Redwoods in the forest

Stratosphere Giant Coast Redwood

24th Largest Coast Redwood & 3rd Tallest

Copyright 2009 - 2017 by Mario Vaden

Stratosphere Giant was listed as the 24th largest Coast Redwood, and 3rd tallest (2013 data). The 2013 measurements were 372.73 ft. or 113.61 meters tall, and 17.0' diameter at diameter breast height, which is 4.5' above grade. Stratosphere Giant shown below, was the tallest known in 2000, discovered that year by Chris Atkins near Bull Creek and Avenue of the Giants. To see how tall this redwood really is compared to humans, search online for the composite photograph by James Balog. Several hundred images showing researchers up the trunk at various heights. This is Humboldt Redwoods State Park. The photograph is from around 7am the morning when I first saw the Stratosphere Giant: taken with a borrowed Nikon D40 camera. It was still pretty dark out.

This could have been an Atkins & Taylor discovery in 2000. In July, Atkins called Taylor to see if he wanted to explore in Humboldt Redwoods State Park. That day, Taylor was busy working on machines were Nicoderm patches were manufactured and packaged, the factory where he was employed. Later that day, Atkins found "The Strat" and measured it at 368 ft., a new world record.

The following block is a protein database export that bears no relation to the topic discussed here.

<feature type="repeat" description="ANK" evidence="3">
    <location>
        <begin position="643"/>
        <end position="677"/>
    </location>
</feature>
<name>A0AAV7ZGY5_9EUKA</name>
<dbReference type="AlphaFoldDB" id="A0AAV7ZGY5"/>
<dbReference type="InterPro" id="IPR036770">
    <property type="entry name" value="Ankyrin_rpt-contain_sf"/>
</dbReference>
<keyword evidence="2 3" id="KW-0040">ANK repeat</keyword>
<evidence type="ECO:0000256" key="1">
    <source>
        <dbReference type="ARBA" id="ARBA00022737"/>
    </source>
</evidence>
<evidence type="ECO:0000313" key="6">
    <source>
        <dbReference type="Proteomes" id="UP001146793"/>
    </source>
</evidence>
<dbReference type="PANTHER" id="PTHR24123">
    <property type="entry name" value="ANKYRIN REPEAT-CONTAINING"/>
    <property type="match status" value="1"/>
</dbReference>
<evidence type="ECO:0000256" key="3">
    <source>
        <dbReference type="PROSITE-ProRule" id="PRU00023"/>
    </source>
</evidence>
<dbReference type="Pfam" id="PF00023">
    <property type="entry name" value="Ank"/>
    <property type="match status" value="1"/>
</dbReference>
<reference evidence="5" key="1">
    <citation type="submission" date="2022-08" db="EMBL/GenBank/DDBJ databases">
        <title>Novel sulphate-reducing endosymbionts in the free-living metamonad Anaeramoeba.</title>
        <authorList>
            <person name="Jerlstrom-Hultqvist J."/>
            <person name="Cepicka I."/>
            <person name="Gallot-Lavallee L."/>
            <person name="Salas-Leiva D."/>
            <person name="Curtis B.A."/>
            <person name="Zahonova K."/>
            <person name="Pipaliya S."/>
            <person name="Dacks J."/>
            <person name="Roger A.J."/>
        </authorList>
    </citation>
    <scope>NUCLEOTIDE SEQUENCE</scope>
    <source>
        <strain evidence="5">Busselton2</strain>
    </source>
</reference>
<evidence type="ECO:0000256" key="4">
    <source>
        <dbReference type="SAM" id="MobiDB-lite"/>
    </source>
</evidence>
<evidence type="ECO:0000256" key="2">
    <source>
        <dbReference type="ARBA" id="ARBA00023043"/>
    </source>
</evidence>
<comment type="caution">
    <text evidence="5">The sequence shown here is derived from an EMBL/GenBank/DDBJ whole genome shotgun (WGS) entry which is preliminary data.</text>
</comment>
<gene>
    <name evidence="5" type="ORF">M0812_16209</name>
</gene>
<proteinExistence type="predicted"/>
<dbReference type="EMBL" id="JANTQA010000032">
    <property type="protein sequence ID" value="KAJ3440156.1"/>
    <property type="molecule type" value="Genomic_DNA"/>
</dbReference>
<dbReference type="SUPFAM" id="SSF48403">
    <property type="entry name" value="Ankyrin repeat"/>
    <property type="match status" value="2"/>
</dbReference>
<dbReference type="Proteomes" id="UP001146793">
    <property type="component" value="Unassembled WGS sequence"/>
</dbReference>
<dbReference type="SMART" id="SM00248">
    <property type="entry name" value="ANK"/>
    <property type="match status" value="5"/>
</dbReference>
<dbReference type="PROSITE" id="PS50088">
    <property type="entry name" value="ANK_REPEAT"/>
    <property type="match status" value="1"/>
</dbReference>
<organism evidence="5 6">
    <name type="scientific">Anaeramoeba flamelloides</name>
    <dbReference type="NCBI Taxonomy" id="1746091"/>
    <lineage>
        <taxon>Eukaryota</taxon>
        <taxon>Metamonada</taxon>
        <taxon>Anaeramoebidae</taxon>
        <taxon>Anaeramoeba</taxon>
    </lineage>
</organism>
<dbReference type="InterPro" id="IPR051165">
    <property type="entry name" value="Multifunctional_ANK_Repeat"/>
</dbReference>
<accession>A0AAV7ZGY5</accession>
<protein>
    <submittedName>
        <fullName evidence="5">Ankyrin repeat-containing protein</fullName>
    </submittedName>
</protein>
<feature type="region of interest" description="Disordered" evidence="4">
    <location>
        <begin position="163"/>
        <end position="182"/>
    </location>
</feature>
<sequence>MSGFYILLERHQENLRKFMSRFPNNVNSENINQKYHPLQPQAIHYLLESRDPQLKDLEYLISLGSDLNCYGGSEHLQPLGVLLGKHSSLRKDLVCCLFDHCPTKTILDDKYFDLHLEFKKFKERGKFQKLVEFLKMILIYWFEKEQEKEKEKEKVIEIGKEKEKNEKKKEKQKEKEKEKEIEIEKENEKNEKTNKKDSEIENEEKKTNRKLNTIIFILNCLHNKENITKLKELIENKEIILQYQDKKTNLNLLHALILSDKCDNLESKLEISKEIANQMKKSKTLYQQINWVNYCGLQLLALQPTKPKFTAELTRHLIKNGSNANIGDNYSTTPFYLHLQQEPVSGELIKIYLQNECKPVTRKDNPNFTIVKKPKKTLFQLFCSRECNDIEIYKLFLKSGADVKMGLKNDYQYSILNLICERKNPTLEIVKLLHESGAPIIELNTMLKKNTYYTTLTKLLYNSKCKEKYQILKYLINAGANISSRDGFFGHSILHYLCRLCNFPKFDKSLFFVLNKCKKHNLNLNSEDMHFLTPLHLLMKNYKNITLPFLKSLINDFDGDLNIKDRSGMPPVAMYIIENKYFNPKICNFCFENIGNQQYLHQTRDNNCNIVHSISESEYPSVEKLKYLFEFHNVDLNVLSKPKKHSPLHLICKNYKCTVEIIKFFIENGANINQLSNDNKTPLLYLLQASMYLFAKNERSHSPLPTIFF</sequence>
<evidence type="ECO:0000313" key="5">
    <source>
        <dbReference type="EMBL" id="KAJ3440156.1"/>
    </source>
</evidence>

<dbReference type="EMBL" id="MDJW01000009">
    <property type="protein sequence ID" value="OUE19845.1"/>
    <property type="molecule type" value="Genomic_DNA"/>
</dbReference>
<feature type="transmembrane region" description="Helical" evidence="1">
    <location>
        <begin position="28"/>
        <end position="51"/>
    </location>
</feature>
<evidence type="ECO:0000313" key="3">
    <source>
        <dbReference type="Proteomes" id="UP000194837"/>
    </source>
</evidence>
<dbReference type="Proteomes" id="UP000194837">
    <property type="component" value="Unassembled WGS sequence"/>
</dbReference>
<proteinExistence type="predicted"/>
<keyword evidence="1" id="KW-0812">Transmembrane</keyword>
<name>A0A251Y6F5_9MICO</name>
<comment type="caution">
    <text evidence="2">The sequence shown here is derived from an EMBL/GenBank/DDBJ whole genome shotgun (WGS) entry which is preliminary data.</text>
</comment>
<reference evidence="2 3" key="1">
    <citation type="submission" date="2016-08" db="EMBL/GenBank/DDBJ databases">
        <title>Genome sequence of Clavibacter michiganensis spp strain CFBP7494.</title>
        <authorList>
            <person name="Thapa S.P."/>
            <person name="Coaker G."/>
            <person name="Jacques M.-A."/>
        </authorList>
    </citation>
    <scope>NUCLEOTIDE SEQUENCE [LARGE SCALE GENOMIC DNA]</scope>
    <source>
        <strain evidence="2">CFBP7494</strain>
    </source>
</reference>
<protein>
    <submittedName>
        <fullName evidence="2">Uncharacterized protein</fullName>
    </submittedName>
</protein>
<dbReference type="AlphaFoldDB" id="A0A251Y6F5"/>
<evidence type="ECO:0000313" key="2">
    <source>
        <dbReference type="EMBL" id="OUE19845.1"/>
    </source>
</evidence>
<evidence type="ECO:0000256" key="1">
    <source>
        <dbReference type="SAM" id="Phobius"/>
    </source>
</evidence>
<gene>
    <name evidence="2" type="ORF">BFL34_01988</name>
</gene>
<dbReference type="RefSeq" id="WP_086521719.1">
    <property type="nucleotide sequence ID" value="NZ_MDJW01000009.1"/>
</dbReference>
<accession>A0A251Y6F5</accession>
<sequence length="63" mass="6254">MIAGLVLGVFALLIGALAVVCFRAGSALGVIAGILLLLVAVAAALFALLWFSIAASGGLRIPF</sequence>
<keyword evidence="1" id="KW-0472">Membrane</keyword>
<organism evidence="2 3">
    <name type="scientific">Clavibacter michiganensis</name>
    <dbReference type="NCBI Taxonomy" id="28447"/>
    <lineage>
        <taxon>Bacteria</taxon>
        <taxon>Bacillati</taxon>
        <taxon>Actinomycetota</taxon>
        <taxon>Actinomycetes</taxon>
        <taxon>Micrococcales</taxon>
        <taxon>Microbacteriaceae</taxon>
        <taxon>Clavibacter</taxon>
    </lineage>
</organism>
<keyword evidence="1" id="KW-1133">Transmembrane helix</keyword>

Stratosphere Giant. Tallest Redwood discovered in 2000

 

Stratosphere Giant has plenty of black charred areas on the trunk, but it survived rather nicely. Of the tallest five coast redwoods, it was the only one with poison-oak growing on it. Just one small remnant of a vine. Nothing very important, but I thought it was a nice accessory. I appreciate the autumn colors of poison-oak plants. The leaves add gold or red leaves against the coarse furrowed bark. Michael Taylor gave me a photo he took from the reverse side of Stratosphere Giant with Dr. Steve Sillett climbing, and the vine was alive in his image.

In A New Vision of the American Forest, James Balog, a photographer, wrote that Stratosphere Giant was 369.875' tall when he first photographed it: September 2003. He was invited to join a research team because Steve Sillett out of Humboldt State University needed good visual documentation. Balog shared that one drizzly morning, he hiked to Stratosphere Giant, with Steve Sillett, Jim Spickler and Marie Antoinne, Sillett's wife. All three of whom are researchers. They were carrying over a "mile of cordage" including 13 millimeter rope with a breaking strength of 9,000 pounds. They were all set with 2 laptop computers, energy bars, turkey sandwiches and much more It took them a few hours to reach the top.

Apparently Jim Spickler found an abandoned nest on the way up, from a Marbled Murrelet, an endangered species sea bird. This was supposed to be the highest Marbled Murrelet nest found to date, at about 320' above ground level.

By 2005, Stratosphere Giant surpassed 370 ft. tall.

 

From a August 2007 metroactive.com article ...

Santa Rosa amateur naturalist Chris Atkins first visited the redwoods in the 1980s. "I was in awe of their size, their beauty and their longevity," Atkins says. He found himself drawn back to redwood country again and again. In time, Atkins teamed up with Michael Taylor, who shared his craving for fresh air and biological extremes. Eventually, Atkins and Taylor blew $3,000 apiece on high-end laser range-finders.